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Pay day for Zisco workers, after several years
12/05/2014 00:00:00
by NewZiana
 
Production to resume at Zisco in two years ... Industry minister Mike Bimha
 
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FOR the hundreds of workers at the defunct Redcliff-based steelmaker, New Zim Steel, formerly Ziscosteel, pay day will finally come this week when they receive part of their salaries for the first time in years, says a company official.

Ziscosteel has been dormant for more than five years and is expected to resume production in two years' time.

Essar Africa Holdings, a subsidiary of Indian conglomerate Essar Group, and the major shareholder in the firm, is set to pump in US$650 million in the first phase of the revival of the company.

The government sold its 54 per cent stake in the steel maker to Essar in 2011 and retained a 36 per cent shareholding, with private shareholders holding the other 10 per cent.

Workers at the company, who have been scrounging for survival because of non-payment of salaries, are owed more than US$110 million in unpaid salaries and other benefits.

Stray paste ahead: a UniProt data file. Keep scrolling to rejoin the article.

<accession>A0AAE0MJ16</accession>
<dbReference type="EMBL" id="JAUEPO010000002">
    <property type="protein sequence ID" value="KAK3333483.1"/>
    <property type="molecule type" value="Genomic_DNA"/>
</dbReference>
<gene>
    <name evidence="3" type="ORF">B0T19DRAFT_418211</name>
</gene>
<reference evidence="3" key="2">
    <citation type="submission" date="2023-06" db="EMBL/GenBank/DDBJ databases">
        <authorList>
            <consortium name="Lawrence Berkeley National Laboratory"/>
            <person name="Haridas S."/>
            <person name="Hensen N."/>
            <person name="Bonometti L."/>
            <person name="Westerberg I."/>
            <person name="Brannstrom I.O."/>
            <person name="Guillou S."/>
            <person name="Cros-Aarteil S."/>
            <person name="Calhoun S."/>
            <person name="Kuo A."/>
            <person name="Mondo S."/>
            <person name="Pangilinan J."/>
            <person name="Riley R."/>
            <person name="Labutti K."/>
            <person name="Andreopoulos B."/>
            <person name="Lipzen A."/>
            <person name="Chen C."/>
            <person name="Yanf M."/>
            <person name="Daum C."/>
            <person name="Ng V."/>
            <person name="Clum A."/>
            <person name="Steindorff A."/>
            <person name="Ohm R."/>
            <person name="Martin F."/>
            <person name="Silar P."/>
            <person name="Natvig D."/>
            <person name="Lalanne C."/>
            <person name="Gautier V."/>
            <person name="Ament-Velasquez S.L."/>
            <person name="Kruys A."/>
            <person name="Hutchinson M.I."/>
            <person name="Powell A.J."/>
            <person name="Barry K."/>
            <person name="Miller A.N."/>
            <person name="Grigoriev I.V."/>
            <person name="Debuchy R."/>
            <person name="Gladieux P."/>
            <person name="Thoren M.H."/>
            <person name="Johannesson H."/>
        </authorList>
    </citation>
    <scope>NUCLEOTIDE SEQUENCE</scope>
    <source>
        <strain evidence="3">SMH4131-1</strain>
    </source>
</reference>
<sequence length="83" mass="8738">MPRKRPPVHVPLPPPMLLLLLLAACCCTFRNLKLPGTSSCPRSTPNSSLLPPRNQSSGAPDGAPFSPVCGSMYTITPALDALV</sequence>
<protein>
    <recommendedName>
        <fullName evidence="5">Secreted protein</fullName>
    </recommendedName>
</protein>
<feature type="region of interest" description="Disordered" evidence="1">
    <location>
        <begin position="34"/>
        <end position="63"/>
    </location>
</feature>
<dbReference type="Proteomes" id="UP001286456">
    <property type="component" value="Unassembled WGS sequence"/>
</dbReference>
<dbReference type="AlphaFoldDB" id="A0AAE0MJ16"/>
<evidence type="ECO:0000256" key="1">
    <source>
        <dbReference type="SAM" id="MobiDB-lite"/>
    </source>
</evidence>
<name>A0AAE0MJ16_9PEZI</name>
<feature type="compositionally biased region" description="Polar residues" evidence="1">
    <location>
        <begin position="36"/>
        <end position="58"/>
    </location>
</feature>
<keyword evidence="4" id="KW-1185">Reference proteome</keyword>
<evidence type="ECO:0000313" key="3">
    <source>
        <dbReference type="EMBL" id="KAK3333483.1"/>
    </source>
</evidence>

"The relief is in many faces and it will start from next week and will be on-going thereout," said New Zim Steel Chairperson Nyasha Makuvise last week.

Makuvise said the board has held a meeting with the workers' representatives to inform them of the developments last week.

Essar Africa director Firdhose Coovadia said the bulk of the funds owed to workers were towards pensions and medical aid fund.

"The pensions fund and the medical aid fund have been bankrupt for the last four years," he said.

"The last actuarial valuation done of the pension fund deficit at Zisco was done in 2012 and showed a deficit of US$35 million. We have now engaged a consultant to undertake a current deficit (valuation)."

Coovadia said former Ziscosteel workers had not been able to get their benefits as a result of the deficit.

"It is important to rehabilitate the pension fund to allow pensioners and other beneficiaries to get their benefits," he said.

Once fully operational, New Zim Steel will employ around 7,000 workers, the majority of whom had been made redundant in the last few years.



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